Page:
Pfizer chief executive Albert Borla is in the regulator’s crosshairs for statements he made during a BBC interview last year that the Covid vaccine, while unapproved, was intended for young children. These claims are said to be “false” and “excessive advertising”.
This is the latest finding in an ongoing case at Britain’s medicines marketing regulator, the Pharmaceutical Code Practice Authority (PMCPA), reports The Telegraph.
In an interview with the BBC on December 2, 2021, Pfizer boss Parla said “There is no doubt that the benefits of vaccinating young people between the ages of 5 and 11 against COVID are overwhelmingly positive.».
He added:COVID is on the rise in schools […] This significantly disrupts the education system, and there are children who have severe symptoms.»
Borla gave the interview before the vaccine was given to children, meaning anything seen as promoting the vaccine could be considered a breach of strict rules for marketing drugs in the world.
In fact, it wasn’t until February this year that the UK government decided that children between the ages of 5 and 11 could be vaccinated. The government has left the decision of whether or not to vaccinate children in the hands of parents.
In a complaint filed in the UK by parents’ campaign group UsForThem, which aims to highlight the harm to children during the pandemic, the group called Bourla’s comments “blatantly false” and “highly inflammatory in nature. The organization argued that Bourla’s interview breached several clauses of the Association of British Pharmaceutical Industry (ABPI) code of conduct.”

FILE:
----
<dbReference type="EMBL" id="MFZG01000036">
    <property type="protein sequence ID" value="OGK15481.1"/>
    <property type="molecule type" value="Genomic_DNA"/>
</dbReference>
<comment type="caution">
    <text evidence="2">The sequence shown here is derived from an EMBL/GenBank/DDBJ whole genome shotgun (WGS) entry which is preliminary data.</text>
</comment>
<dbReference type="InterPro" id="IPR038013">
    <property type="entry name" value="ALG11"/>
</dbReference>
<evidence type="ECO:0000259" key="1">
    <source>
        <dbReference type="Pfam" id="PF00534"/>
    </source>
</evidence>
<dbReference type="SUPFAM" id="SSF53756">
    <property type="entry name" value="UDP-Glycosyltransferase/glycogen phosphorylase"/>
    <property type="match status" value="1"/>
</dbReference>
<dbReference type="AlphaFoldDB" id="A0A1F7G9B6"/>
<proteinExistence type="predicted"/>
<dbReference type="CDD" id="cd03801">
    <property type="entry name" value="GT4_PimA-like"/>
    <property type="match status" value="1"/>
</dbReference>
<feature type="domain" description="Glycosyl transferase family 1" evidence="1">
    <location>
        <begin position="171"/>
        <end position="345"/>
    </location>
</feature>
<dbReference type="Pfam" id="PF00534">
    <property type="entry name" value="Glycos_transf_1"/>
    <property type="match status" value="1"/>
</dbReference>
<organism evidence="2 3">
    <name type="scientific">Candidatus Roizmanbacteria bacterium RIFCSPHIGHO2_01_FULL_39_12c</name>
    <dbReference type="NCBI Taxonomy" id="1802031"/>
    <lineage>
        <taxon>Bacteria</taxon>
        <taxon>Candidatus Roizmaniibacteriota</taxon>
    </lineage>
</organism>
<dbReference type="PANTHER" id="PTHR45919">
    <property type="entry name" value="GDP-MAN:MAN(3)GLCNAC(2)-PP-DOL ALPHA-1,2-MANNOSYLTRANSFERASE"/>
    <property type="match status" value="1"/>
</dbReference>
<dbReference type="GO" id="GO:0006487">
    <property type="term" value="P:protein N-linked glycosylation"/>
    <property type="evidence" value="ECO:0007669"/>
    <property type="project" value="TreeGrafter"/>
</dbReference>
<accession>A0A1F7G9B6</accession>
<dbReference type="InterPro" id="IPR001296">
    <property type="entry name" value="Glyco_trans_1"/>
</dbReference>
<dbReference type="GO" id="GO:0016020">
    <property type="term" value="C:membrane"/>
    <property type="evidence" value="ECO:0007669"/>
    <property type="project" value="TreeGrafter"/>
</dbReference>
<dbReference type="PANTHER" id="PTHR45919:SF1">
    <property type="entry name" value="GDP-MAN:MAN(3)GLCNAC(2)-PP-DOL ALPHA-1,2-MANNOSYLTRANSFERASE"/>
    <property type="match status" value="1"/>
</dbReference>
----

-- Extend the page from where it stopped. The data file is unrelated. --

According to the Telegraph, the BMCPA, which enforces the APPI code, found that Pfizer violated the rules in a number of ways, including misleading the public, making unsubstantiated claims and not providing information in a true and consistent manner.
The BMCPA had earlier ruled that Pfizer had brought the industry into disrepute, encouraged the irrational use of a drug and failed to maintain high standards, the most serious of the violations.
But Pfizer fought back and appealed those decisions. Ultimately, according to the Telegraph, the BMCPA cracked down on most serious violations.
An extraordinary leak at the Telegraph
The manner in which this news came to light was unusual. The PMCPA is a self-regulatory body set up by the pharmaceutical industry, but it can apply stiff penalties if companies are found to be violating its marketing rules. In more extreme cases, findings are published in medical journals.
These cases are still uploaded on the BMCPA website and once completed, they are available for public inspection. But the Pfizer case – officially titled AUTH/3591/12/21 – a complaint on behalf of UsForThem v Pfizer – is still ongoing.
Details appear to have been provided in advance to the Telegraph but not to anyone else, which is not normal practice. PMCPA Fierce Pharma Marketing could not say how or why the Telegraph came across this information, but a spokesman said “we expect to publish the case report on our website before Christmas”.
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